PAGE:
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Sex, Drugs, and Cocoa Puffs: A Low Culture Manifesto Hardcover – Aug 26 2003


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Product Details

  • Hardcover: 256 pages
  • Publisher: Scribner; Reprint edition (Aug. 26 2003)
  • Language: English
  • ISBN-10: 0743236009
  • ISBN-13: 978-0743236003
  • Product Dimensions: 14 x 2.3 x 21.4 cm
  • Shipping Weight: 340 g
  • Average Customer Review: 3.8 out of 5 stars  See all reviews (38 customer reviews)
  • Amazon Bestsellers Rank: #457,466 in Books (See Top 100 in Books)
  • See Complete Table of Contents

Product Description

From Publishers Weekly

There's a lot more cold cereal than sex or drugs in Klosterman's nostalgic, patchy collection of pop cultural essays, which, despite sparks of brilliance, fails to cohere. Having graduated from the University of North Dakota in 1994, Klosterman (Fargo Rock City) seems never to have left that time or place behind. He is an ironically self-aware, trivia-theorizing, unreconstructed slacker: "I'm a `Gen Xer,' okay? And I buy shit marketed to `Gen Xers.' And I use air quotes when I talk.... Get over it." The essay topics speak for themselves: the Sims, The Real World, Say Anything, Pamela Anderson, Billy Joel, the Lakers/Celtics rivalry, etc. The closest Klosterman gets to the 21st century is Internet porn and the Dixie Chicks. This is a shame, because he's is a skilled prose stylist with a witty, twisted brain, a photo-perfect memory for entertainment trivia and has real chops as a memoirist. The book's best moments arrive when he eschews argumentation for personal history. In "George Will vs. Nick Hornby," a tired screed against soccer suddenly comes to life when Klosterman tells the story of how he was fired from his high school summer job as a Little League baseball coach. The mothers wanted their sons to have equal playing time; Klosterman wanted "a run-manufacturing offensive philosophy modeled after Whitey Herzog's St. Louis Cardinals." In a chapter on relationships, Klosterman semi-jokes that he only has "three and a half dates worth of material." Remove all the dated pop culture analyses, and Klosterman's book has enough material for about half a really great memoir.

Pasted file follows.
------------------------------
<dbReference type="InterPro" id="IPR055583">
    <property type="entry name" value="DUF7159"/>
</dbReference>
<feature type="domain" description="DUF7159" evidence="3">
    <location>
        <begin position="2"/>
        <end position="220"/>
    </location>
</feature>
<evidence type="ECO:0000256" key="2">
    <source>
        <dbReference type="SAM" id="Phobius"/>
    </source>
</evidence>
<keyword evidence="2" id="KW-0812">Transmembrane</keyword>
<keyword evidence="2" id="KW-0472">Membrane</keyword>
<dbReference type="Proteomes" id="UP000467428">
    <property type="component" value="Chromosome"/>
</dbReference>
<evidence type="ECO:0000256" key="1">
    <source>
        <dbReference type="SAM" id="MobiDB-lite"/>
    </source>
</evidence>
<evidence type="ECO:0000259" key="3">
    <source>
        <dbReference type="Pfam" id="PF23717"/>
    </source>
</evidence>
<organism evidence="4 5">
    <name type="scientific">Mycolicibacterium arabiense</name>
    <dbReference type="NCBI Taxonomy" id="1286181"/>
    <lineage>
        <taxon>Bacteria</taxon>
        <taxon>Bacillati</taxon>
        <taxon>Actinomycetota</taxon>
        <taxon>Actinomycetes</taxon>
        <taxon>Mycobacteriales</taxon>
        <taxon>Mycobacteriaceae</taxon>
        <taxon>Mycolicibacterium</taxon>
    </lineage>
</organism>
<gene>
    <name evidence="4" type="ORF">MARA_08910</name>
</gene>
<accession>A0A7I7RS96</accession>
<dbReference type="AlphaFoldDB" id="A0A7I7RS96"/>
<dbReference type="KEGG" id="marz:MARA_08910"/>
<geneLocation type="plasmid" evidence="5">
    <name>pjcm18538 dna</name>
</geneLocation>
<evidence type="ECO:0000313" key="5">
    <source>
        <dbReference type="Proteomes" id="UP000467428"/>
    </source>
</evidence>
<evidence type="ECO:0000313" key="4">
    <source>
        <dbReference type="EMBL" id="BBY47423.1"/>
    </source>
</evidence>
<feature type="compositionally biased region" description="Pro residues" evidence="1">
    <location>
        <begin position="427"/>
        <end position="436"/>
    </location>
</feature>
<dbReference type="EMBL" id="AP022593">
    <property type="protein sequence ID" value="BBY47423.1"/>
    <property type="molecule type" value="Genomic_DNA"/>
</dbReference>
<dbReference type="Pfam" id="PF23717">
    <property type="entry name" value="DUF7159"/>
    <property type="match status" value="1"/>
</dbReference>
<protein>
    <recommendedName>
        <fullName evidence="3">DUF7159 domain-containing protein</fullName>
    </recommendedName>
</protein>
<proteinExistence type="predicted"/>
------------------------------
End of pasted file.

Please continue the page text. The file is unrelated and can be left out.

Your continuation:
Copyright 2003 Reed Business Information, Inc.

From Booklist

In Fargo Rock City (2001), Klosterman parsed the midwestern heavy-metal scene. Now he broadens his scope to include the cultural implications of subjects as diverse as the Dixie Chicks, Internet porn, and soccer ("'the sport of the future' since 1977"). Fargo Rock City fans may blanch at chapter headings invoking the likes of George Will and Lisa Loeb, but never fear. "George Will vs. Nick Hornby: Ralph Nader Interlude" isn't about Will's wordy conservative philosophy but about Klosterman's tenure coaching a kids' soccer team, among other things. And it's the other things that account for Klosterman's appeal as he makes unexpected connections. Inspired by an early '80s NBA rivalry, he opines that "everyone who truly cares about basketball subconsciously knows that Celtics vs. Lakers reflects every fabric of male existence, just as everyone who loves rock 'n' roll knows that the difference between the Beatles and the Stones is not so much a dispute over music as it is a way to describe your own self-identity." Well, of course. Mike Tribby